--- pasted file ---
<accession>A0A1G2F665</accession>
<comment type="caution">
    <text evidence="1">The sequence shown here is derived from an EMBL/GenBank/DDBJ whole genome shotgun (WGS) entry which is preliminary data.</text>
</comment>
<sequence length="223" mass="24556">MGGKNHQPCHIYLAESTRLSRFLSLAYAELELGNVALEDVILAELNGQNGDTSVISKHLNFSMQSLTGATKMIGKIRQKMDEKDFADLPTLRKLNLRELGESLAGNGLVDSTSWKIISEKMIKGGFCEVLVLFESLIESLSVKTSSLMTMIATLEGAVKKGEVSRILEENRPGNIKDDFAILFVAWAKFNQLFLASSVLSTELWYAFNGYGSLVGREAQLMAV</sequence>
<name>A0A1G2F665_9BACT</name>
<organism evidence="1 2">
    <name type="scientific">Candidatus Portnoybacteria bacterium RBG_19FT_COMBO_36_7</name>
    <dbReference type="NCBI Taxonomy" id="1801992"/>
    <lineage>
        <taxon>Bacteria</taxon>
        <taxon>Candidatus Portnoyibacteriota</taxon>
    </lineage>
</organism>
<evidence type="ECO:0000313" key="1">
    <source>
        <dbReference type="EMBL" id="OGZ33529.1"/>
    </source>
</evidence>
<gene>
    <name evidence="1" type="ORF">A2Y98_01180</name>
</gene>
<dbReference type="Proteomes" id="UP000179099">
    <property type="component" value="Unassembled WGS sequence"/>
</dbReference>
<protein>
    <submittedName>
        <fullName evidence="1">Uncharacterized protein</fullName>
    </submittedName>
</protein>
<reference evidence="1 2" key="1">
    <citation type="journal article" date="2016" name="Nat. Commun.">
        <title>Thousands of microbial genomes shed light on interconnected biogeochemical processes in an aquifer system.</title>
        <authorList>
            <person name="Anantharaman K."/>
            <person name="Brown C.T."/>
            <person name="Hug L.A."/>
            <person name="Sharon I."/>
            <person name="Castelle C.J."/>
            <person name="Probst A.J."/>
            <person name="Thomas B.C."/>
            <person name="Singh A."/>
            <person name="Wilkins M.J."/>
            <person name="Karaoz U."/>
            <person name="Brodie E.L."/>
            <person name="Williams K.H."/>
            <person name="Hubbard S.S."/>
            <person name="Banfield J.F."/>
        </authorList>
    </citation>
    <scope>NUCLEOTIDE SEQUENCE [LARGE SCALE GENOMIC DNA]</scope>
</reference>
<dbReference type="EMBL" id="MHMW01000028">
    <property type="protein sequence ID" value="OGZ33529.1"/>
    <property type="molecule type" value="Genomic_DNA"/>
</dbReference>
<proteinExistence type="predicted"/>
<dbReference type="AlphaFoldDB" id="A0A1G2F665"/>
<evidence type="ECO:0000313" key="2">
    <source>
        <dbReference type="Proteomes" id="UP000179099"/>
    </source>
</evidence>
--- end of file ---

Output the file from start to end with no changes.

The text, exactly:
<accession>A0A1G2F665</accession>
<comment type="caution">
    <text evidence="1">The sequence shown here is derived from an EMBL/GenBank/DDBJ whole genome shotgun (WGS) entry which is preliminary data.</text>
</comment>
<sequence length="223" mass="24556">MGGKNHQPCHIYLAESTRLSRFLSLAYAELELGNVALEDVILAELNGQNGDTSVISKHLNFSMQSLTGATKMIGKIRQKMDEKDFADLPTLRKLNLRELGESLAGNGLVDSTSWKIISEKMIKGGFCEVLVLFESLIESLSVKTSSLMTMIATLEGAVKKGEVSRILEENRPGNIKDDFAILFVAWAKFNQLFLASSVLSTELWYAFNGYGSLVGREAQLMAV</sequence>
<name>A0A1G2F665_9BACT</name>
<organism evidence="1 2">
    <name type="scientific">Candidatus Portnoybacteria bacterium RBG_19FT_COMBO_36_7</name>
    <dbReference type="NCBI Taxonomy" id="1801992"/>
    <lineage>
        <taxon>Bacteria</taxon>
        <taxon>Candidatus Portnoyibacteriota</taxon>
    </lineage>
</organism>
<evidence type="ECO:0000313" key="1">
    <source>
        <dbReference type="EMBL" id="OGZ33529.1"/>
    </source>
</evidence>
<gene>
    <name evidence="1" type="ORF">A2Y98_01180</name>
</gene>
<dbReference type="Proteomes" id="UP000179099">
    <property type="component" value="Unassembled WGS sequence"/>
</dbReference>
<protein>
    <submittedName>
        <fullName evidence="1">Uncharacterized protein</fullName>
    </submittedName>
</protein>
<reference evidence="1 2" key="1">
    <citation type="journal article" date="2016" name="Nat. Commun.">
        <title>Thousands of microbial genomes shed light on interconnected biogeochemical processes in an aquifer system.</title>
        <authorList>
            <person name="Anantharaman K."/>
            <person name="Brown C.T."/>
            <person name="Hug L.A."/>
            <person name="Sharon I."/>
            <person name="Castelle C.J."/>
            <person name="Probst A.J."/>
            <person name="Thomas B.C."/>
            <person name="Singh A."/>
            <person name="Wilkins M.J."/>
            <person name="Karaoz U."/>
            <person name="Brodie E.L."/>
            <person name="Williams K.H."/>
            <person name="Hubbard S.S."/>
            <person name="Banfield J.F."/>
        </authorList>
    </citation>
    <scope>NUCLEOTIDE SEQUENCE [LARGE SCALE GENOMIC DNA]</scope>
</reference>
<dbReference type="EMBL" id="MHMW01000028">
    <property type="protein sequence ID" value="OGZ33529.1"/>
    <property type="molecule type" value="Genomic_DNA"/>
</dbReference>
<proteinExistence type="predicted"/>
<dbReference type="AlphaFoldDB" id="A0A1G2F665"/>
<evidence type="ECO:0000313" key="2">
    <source>
        <dbReference type="Proteomes" id="UP000179099"/>
    </source>
</evidence>